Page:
Imagining abstract aspects of a new job is especially strong in the early career - the first 5-7 years. In that season, we have limited experience, so our expectations are primarily informed by imagination. Thus, the expectation-reality gap is born.

Dealing with The Expectation-Reality Gap

There is no magic formula for disappointment. It takes time to develop a new perspective. For Christians, it should also involve spending time in God’s Word, which is always the best means of gaining a new perspective.

Here are four specific suggestions that might help if you or a friend are dealing with disappointment at work:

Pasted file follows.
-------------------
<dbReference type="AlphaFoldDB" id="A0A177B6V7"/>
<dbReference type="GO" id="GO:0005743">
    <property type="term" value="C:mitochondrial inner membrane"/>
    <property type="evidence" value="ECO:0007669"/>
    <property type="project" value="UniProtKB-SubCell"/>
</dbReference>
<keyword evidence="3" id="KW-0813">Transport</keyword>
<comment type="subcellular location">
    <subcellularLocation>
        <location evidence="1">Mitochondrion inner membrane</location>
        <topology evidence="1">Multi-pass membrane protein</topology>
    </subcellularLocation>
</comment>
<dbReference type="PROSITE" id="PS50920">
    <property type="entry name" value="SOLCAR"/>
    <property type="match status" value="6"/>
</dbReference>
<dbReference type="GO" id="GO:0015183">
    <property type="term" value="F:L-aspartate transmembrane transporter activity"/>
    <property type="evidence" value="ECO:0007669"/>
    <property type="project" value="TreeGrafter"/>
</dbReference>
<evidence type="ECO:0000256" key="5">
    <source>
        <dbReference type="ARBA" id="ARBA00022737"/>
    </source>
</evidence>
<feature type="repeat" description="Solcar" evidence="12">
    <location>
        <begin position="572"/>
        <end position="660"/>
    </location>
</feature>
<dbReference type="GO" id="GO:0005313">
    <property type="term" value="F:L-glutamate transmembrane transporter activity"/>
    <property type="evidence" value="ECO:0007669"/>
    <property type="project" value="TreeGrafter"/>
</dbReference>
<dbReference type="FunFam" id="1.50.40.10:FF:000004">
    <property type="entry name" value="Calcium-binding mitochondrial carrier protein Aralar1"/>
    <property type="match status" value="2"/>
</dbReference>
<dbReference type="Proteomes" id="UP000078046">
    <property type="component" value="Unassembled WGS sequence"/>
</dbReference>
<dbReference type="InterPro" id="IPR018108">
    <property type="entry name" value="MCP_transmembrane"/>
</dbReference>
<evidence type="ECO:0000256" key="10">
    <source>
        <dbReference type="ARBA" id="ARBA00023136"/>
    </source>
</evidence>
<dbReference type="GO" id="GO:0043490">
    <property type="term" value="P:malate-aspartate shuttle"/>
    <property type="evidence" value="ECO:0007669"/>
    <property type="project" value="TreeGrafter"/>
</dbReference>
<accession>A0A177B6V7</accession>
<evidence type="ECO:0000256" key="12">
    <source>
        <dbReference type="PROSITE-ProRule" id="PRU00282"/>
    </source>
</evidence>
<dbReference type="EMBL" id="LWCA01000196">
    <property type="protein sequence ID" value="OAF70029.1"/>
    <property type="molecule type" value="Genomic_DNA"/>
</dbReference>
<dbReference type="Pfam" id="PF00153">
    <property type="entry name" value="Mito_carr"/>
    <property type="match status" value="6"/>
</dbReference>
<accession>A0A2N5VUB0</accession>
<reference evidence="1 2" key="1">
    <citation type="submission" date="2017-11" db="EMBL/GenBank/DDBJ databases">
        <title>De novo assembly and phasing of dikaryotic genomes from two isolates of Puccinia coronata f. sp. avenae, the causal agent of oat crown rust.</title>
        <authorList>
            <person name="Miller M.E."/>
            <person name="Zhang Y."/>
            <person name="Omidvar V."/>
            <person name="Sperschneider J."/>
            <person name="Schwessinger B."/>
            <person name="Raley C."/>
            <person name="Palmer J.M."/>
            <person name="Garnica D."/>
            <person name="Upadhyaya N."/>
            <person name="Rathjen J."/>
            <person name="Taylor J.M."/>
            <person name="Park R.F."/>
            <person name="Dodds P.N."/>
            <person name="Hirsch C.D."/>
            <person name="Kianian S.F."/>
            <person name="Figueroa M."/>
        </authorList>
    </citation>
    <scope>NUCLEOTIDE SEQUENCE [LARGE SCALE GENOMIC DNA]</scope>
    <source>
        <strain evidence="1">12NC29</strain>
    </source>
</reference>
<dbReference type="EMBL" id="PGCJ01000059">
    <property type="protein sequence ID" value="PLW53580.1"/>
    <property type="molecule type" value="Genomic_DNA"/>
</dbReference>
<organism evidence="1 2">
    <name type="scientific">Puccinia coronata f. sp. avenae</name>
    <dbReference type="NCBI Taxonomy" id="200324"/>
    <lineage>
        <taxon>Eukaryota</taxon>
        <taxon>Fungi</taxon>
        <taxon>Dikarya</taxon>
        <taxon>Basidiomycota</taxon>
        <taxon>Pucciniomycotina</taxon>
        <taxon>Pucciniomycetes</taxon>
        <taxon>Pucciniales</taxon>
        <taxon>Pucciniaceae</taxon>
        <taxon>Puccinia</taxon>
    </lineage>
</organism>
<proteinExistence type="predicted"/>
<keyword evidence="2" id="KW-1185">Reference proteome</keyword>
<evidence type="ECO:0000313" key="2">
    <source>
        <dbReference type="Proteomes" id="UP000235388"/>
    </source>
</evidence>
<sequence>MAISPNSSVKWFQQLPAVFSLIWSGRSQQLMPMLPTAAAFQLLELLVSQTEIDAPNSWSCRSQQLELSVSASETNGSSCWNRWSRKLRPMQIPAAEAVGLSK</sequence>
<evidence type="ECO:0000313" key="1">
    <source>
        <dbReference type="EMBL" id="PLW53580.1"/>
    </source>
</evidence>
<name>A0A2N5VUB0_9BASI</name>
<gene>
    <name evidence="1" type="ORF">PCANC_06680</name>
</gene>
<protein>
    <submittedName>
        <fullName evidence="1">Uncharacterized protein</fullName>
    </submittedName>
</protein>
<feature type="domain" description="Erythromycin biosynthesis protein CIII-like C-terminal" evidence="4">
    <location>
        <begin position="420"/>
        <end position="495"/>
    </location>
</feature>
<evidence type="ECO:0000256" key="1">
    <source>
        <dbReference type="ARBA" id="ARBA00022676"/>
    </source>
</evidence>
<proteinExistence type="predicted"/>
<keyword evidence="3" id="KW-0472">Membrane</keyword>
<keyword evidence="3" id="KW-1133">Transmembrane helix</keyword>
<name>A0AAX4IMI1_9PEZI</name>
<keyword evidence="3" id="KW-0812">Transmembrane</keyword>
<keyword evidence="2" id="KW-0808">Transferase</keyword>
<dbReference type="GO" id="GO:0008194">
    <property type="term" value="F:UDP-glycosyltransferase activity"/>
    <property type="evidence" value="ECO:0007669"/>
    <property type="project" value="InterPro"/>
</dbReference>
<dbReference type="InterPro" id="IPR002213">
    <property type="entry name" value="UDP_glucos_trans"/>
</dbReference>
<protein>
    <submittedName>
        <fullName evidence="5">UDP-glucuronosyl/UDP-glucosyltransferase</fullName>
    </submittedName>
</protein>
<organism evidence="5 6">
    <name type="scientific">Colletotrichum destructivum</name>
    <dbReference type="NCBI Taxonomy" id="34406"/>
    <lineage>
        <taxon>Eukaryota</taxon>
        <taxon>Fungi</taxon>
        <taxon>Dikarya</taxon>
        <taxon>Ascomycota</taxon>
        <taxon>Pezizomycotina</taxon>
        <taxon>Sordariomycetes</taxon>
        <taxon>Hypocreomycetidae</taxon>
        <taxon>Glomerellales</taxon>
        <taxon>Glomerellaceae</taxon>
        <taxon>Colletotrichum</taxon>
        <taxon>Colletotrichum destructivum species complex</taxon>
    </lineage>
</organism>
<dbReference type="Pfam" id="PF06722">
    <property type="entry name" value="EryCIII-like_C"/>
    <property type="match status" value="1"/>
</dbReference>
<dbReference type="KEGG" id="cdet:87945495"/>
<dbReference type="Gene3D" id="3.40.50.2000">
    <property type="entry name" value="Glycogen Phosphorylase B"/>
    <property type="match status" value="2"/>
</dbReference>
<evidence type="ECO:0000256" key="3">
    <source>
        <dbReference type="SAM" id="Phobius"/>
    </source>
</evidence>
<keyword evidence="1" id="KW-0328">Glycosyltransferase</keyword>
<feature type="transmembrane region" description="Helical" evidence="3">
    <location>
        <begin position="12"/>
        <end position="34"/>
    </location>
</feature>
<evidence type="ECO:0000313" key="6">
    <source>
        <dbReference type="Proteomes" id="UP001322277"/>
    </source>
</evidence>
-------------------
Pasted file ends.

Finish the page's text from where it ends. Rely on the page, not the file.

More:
1. Be patient (Romans 12:12) and consider why God has you there. At work and elsewhere, we are Ambassadors of Christ (2 Corinthians 5:20). Bringing the love of Christ to a broken and hurting world is part of our role as disciples. Imagine an ER doctor that suddenly ran out of the hospital exclaiming, “Why do all of these kids come here with broken arms?!” We would be shocked. Wouldn’t we respond, “Hey, it’s springtime. Broken arms are just part of what kids do. You’re here to help them heal.” Like ER doctors, we need to expect that broken and disappointing things are part of every workplace. We should not fool ourselves that work will be perfectly blissful or the fulfillment of our dreams. In fact, we should reframe our thinking (Romans 12:1-2) by understanding that part of our job, no matter where we work, is to bring the healing, encouragement, and hope (2 Corinthians 1:3-4) that comes with the love of Christ.